SA Crime Quarterly - Volume 2008, Issue 23, 2008
Volumes & issues
Volume 2008, Issue 23, 2008
Author Todd R. ClearSource: SA Crime Quarterly 2008, pp 1 –6 (2008)More Less
Penal reform is crucial to South Africa's long term crime control and criminal justice agendas. This article shows how the penal system could respond more ethically without an overwhelming investment of new resources. There are two strategies South Africa can employ to create a 'mindful' penal system. First, the length of sentences must be reduced. Second, a viable new system of community based (non-prison) penalties must be created. Neither strategy will be easy, but doing one without the other will fail.
Author Gareth NewhamSource: SA Crime Quarterly 2008, pp 7 –12 (2008)More Less
During 2006, residential robbery in Gauteng started to increased at a substantial rate - well above the average annual six per cent increase that had previously been taking place. This galvanised action from the provincial government, the South African Police Service and other key roleplayers in the province. The initiatives that were introduced have started to bear fruit as, for the first time in half a decade, a decrease in residential robberies started being recorded from April 2007. This article considers the extent and nature of residential robbery in Gauteng and what is being done to tackle the problem.
Why law enforcement is not enough : lessons from the Central Karoo on breaking the cycle of crime and violenceAuthor Barbara HoltmannSource: SA Crime Quarterly 2008, pp 13 –20 (2008)More Less
A 2003 initiative to develop a crime prevention strategy for the Central Karoo District Municipality helped formulate the 'life cycle' that perpetuates crime and violence, which is discussed in this article. Children's developmental needs are obvious and logical if we are to raise young people with good self esteem, who are capable and prepared to contribute to society in a constructive manner. Yet in the Central Karoo (and many other communities) our children's needs are being ignored. As a result, children learn to fend for themselves and some quickly tip over from being vulnerable victims to becoming young offenders. This article shows that as long as we ignore children's needs, we can never build a criminal justice system that will adequately address crime and violence in South Africa. It demonstrates why safety is an issue for society as a whole and not just for the police, courts and prisons.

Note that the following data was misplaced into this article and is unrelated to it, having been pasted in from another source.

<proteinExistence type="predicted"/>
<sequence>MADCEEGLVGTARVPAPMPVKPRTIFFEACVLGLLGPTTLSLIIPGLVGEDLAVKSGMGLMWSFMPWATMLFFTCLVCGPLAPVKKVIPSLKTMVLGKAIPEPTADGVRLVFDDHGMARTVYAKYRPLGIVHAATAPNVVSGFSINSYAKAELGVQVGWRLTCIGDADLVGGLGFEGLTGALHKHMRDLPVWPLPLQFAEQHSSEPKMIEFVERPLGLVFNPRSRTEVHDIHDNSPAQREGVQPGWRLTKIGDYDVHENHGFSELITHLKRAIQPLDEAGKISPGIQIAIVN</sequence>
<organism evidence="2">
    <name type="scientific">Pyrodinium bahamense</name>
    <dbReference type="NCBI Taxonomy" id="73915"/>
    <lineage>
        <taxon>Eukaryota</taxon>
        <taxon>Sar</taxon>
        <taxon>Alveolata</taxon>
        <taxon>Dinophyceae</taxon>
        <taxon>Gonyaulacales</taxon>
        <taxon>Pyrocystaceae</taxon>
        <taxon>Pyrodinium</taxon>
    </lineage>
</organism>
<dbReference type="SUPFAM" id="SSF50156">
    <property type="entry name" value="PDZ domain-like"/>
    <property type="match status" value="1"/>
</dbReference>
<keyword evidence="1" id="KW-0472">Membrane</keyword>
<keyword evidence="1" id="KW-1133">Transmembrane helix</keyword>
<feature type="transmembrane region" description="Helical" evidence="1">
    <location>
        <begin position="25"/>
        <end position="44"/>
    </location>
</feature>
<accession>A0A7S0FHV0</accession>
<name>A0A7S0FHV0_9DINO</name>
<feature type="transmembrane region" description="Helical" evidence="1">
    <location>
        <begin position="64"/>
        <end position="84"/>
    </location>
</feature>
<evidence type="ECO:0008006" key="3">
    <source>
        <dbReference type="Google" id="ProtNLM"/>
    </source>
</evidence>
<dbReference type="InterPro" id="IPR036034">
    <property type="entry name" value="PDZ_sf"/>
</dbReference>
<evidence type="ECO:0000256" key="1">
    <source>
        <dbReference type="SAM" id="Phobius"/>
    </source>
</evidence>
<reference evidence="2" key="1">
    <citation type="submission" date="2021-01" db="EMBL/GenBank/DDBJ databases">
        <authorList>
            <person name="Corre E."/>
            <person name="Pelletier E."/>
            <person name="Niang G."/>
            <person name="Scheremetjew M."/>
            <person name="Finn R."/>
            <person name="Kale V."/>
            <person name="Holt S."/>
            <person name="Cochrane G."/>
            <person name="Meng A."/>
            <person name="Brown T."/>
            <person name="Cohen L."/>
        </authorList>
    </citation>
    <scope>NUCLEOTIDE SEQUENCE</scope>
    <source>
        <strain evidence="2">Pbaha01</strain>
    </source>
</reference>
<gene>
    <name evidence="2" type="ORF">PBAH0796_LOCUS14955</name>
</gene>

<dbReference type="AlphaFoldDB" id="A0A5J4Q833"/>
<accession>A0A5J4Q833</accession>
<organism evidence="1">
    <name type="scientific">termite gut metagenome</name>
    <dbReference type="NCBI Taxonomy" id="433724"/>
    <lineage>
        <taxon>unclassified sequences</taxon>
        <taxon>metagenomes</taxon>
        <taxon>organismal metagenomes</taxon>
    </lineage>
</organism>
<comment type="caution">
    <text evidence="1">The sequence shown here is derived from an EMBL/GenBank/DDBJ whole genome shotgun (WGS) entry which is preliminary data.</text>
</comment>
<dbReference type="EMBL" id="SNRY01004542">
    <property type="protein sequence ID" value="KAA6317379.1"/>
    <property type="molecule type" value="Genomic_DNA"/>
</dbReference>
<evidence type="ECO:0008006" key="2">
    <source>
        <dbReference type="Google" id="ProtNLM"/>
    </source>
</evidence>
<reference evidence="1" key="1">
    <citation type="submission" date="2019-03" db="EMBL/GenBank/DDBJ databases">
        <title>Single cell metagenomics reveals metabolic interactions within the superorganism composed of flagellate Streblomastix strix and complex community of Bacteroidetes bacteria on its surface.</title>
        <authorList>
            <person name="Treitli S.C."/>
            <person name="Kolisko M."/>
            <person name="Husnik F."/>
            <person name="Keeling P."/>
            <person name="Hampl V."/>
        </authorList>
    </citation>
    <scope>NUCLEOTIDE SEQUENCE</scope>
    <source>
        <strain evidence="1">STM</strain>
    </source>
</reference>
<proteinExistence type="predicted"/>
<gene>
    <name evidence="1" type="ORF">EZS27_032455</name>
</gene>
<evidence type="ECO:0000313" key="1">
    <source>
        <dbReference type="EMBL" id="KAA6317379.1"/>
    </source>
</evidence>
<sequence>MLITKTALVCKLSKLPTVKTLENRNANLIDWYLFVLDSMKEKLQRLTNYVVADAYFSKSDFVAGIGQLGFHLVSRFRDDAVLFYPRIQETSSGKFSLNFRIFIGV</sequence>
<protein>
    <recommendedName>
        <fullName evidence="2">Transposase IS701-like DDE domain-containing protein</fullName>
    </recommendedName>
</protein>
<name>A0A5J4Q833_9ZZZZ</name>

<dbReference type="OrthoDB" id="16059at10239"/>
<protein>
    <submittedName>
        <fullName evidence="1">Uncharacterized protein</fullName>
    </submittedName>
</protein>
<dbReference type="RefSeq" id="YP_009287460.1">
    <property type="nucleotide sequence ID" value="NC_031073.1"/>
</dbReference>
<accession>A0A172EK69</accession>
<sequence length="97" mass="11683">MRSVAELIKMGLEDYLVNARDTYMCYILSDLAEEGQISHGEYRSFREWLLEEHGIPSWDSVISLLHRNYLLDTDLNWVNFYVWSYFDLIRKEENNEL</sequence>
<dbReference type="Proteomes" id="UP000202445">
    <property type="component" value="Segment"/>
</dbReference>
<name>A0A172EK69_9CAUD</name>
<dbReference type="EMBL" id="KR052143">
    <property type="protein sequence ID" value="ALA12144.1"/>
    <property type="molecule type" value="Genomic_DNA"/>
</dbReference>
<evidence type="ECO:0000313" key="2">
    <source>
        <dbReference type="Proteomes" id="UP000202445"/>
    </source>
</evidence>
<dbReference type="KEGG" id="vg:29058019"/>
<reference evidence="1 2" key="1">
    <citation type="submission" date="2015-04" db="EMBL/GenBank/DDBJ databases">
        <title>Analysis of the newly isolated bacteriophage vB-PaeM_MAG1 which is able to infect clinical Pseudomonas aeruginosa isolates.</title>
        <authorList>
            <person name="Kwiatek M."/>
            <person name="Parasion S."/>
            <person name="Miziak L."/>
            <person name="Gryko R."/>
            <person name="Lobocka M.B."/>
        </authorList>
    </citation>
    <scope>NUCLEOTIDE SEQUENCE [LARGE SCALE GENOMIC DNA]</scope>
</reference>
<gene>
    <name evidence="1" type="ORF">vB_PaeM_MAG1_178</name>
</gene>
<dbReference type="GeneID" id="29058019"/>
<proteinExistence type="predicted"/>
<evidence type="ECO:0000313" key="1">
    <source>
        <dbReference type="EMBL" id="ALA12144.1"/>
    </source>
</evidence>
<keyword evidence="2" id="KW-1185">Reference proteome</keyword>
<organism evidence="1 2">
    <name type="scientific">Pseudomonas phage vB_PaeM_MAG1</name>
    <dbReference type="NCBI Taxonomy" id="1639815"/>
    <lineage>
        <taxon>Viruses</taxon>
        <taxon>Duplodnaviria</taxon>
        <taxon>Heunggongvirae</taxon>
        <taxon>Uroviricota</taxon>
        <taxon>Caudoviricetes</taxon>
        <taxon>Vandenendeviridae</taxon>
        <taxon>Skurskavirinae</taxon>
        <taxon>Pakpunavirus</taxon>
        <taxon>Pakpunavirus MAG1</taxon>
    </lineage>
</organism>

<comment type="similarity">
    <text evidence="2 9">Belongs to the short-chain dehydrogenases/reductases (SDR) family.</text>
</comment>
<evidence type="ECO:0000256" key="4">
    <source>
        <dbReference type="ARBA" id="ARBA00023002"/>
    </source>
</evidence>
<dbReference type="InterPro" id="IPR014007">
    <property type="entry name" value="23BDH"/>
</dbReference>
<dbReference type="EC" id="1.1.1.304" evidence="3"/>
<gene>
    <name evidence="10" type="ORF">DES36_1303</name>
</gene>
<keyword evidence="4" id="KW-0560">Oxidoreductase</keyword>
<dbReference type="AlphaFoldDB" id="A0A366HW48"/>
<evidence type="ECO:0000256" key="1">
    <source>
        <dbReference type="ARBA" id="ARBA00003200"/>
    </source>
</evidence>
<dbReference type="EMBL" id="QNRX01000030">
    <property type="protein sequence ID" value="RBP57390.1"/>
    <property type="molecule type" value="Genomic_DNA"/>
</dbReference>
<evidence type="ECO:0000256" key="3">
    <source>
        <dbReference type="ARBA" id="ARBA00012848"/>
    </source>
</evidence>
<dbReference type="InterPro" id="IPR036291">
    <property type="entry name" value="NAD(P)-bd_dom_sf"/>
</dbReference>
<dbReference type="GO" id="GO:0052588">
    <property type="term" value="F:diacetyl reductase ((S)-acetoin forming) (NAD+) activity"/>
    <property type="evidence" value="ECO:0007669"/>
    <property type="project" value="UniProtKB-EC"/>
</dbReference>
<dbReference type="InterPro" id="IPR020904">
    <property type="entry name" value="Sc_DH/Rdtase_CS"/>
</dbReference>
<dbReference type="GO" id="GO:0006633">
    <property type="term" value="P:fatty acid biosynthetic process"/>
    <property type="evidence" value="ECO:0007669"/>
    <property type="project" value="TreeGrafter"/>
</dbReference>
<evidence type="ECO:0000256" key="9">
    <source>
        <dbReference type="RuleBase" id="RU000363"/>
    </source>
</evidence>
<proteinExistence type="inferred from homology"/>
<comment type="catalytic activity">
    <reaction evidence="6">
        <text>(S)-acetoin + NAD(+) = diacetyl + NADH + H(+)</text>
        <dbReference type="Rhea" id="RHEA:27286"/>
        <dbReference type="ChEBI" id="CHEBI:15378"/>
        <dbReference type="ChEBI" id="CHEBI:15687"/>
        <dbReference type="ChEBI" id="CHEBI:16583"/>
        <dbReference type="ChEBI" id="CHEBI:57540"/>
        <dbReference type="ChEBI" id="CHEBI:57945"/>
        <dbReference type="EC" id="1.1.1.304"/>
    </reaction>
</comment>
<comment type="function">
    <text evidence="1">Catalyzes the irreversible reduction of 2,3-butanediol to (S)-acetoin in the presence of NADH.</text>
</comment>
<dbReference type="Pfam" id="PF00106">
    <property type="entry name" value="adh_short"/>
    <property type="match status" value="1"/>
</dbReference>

Author Andrew FaullSource: SA Crime Quarterly 2008, pp 21 –27 (2008)More Less
Police corruption has become increasingly topical following the corruption charges levelled against the SAPS National Commissioner early this year. South Africa has a national police service as well as one municipal and five metropolitan police services. Public debate around the 'police' generally fails to distinguish between these independent organisations, and perceptions of police corruption negatively undermine the entire policing fraternity. Because of this, the various police agencies should consider working together on corruption. This article examines approaches to corruption in the national, metropolitan and municipal police services. Among others, important issues that need to be addressed are the disciplinary code within the metro police departments, the lack of investigative powers granted MPD officers, and the SAPS's failure over the past seven years to effectively implement any relevant strategies.
Author Bilkis OmarSource: SA Crime Quarterly 2008, pp 29 –36 (2008)More Less
Much criticism relating to delays in processing DNA and DNA backlogs has been levelled at the police's forensic science laboratory in recent years. It is, however, encouraging that South African Police Service statistics show that while backlogs were substantial from 2004 to 2006, the situation has since improved. Despite this, the Criminal Record and Forensic Science Service (CRFSS) in the SAPS still faces several challenges, notably the high cost of training, low salaries, high staff turnover in the CRFSS and problems relating to evidence collection at crime scenes.